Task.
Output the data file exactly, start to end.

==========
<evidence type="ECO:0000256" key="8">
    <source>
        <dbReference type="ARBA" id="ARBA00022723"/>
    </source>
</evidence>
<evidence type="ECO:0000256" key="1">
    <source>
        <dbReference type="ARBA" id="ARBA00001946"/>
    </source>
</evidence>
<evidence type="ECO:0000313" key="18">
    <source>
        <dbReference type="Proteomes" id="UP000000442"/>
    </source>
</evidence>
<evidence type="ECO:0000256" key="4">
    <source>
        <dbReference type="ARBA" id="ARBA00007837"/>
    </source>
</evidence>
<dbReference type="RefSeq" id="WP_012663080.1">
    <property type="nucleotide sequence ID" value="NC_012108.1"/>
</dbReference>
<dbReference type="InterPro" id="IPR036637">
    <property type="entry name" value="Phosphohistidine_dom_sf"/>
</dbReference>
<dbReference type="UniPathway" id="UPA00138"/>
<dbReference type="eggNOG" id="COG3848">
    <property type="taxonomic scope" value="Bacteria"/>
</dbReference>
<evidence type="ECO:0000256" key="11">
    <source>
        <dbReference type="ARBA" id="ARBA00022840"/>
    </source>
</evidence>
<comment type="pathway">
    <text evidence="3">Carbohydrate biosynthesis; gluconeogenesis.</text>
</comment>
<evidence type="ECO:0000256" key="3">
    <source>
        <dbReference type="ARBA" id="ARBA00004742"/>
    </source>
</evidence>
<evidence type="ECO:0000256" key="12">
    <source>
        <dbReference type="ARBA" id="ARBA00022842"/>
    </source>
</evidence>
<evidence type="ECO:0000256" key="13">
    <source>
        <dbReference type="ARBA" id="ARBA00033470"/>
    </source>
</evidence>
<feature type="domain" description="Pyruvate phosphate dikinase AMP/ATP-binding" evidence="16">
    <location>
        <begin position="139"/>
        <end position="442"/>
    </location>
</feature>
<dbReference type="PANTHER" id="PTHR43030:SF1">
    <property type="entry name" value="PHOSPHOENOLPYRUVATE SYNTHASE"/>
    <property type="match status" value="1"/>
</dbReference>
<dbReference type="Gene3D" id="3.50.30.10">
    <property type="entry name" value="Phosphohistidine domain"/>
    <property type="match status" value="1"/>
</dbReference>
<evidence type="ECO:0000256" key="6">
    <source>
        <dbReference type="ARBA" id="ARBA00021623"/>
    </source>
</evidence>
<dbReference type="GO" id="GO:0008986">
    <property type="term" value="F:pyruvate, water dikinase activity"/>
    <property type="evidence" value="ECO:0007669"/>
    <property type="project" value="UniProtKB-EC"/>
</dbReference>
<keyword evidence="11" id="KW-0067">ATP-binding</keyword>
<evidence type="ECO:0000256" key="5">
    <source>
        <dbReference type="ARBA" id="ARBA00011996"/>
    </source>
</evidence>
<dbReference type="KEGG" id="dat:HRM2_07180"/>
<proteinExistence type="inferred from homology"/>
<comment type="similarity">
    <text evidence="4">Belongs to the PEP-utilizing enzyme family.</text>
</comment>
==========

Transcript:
<evidence type="ECO:0000256" key="8">
    <source>
        <dbReference type="ARBA" id="ARBA00022723"/>
    </source>
</evidence>
<evidence type="ECO:0000256" key="1">
    <source>
        <dbReference type="ARBA" id="ARBA00001946"/>
    </source>
</evidence>
<evidence type="ECO:0000313" key="18">
    <source>
        <dbReference type="Proteomes" id="UP000000442"/>
    </source>
</evidence>
<evidence type="ECO:0000256" key="4">
    <source>
        <dbReference type="ARBA" id="ARBA00007837"/>
    </source>
</evidence>
<dbReference type="RefSeq" id="WP_012663080.1">
    <property type="nucleotide sequence ID" value="NC_012108.1"/>
</dbReference>
<dbReference type="InterPro" id="IPR036637">
    <property type="entry name" value="Phosphohistidine_dom_sf"/>
</dbReference>
<dbReference type="UniPathway" id="UPA00138"/>
<dbReference type="eggNOG" id="COG3848">
    <property type="taxonomic scope" value="Bacteria"/>
</dbReference>
<evidence type="ECO:0000256" key="11">
    <source>
        <dbReference type="ARBA" id="ARBA00022840"/>
    </source>
</evidence>
<comment type="pathway">
    <text evidence="3">Carbohydrate biosynthesis; gluconeogenesis.</text>
</comment>
<evidence type="ECO:0000256" key="3">
    <source>
        <dbReference type="ARBA" id="ARBA00004742"/>
    </source>
</evidence>
<evidence type="ECO:0000256" key="12">
    <source>
        <dbReference type="ARBA" id="ARBA00022842"/>
    </source>
</evidence>
<evidence type="ECO:0000256" key="13">
    <source>
        <dbReference type="ARBA" id="ARBA00033470"/>
    </source>
</evidence>
<feature type="domain" description="Pyruvate phosphate dikinase AMP/ATP-binding" evidence="16">
    <location>
        <begin position="139"/>
        <end position="442"/>
    </location>
</feature>
<dbReference type="PANTHER" id="PTHR43030:SF1">
    <property type="entry name" value="PHOSPHOENOLPYRUVATE SYNTHASE"/>
    <property type="match status" value="1"/>
</dbReference>
<dbReference type="Gene3D" id="3.50.30.10">
    <property type="entry name" value="Phosphohistidine domain"/>
    <property type="match status" value="1"/>
</dbReference>
<evidence type="ECO:0000256" key="6">
    <source>
        <dbReference type="ARBA" id="ARBA00021623"/>
    </source>
</evidence>
<dbReference type="GO" id="GO:0008986">
    <property type="term" value="F:pyruvate, water dikinase activity"/>
    <property type="evidence" value="ECO:0007669"/>
    <property type="project" value="UniProtKB-EC"/>
</dbReference>
<keyword evidence="11" id="KW-0067">ATP-binding</keyword>
<evidence type="ECO:0000256" key="5">
    <source>
        <dbReference type="ARBA" id="ARBA00011996"/>
    </source>
</evidence>
<dbReference type="KEGG" id="dat:HRM2_07180"/>
<proteinExistence type="inferred from homology"/>
<comment type="similarity">
    <text evidence="4">Belongs to the PEP-utilizing enzyme family.</text>
</comment>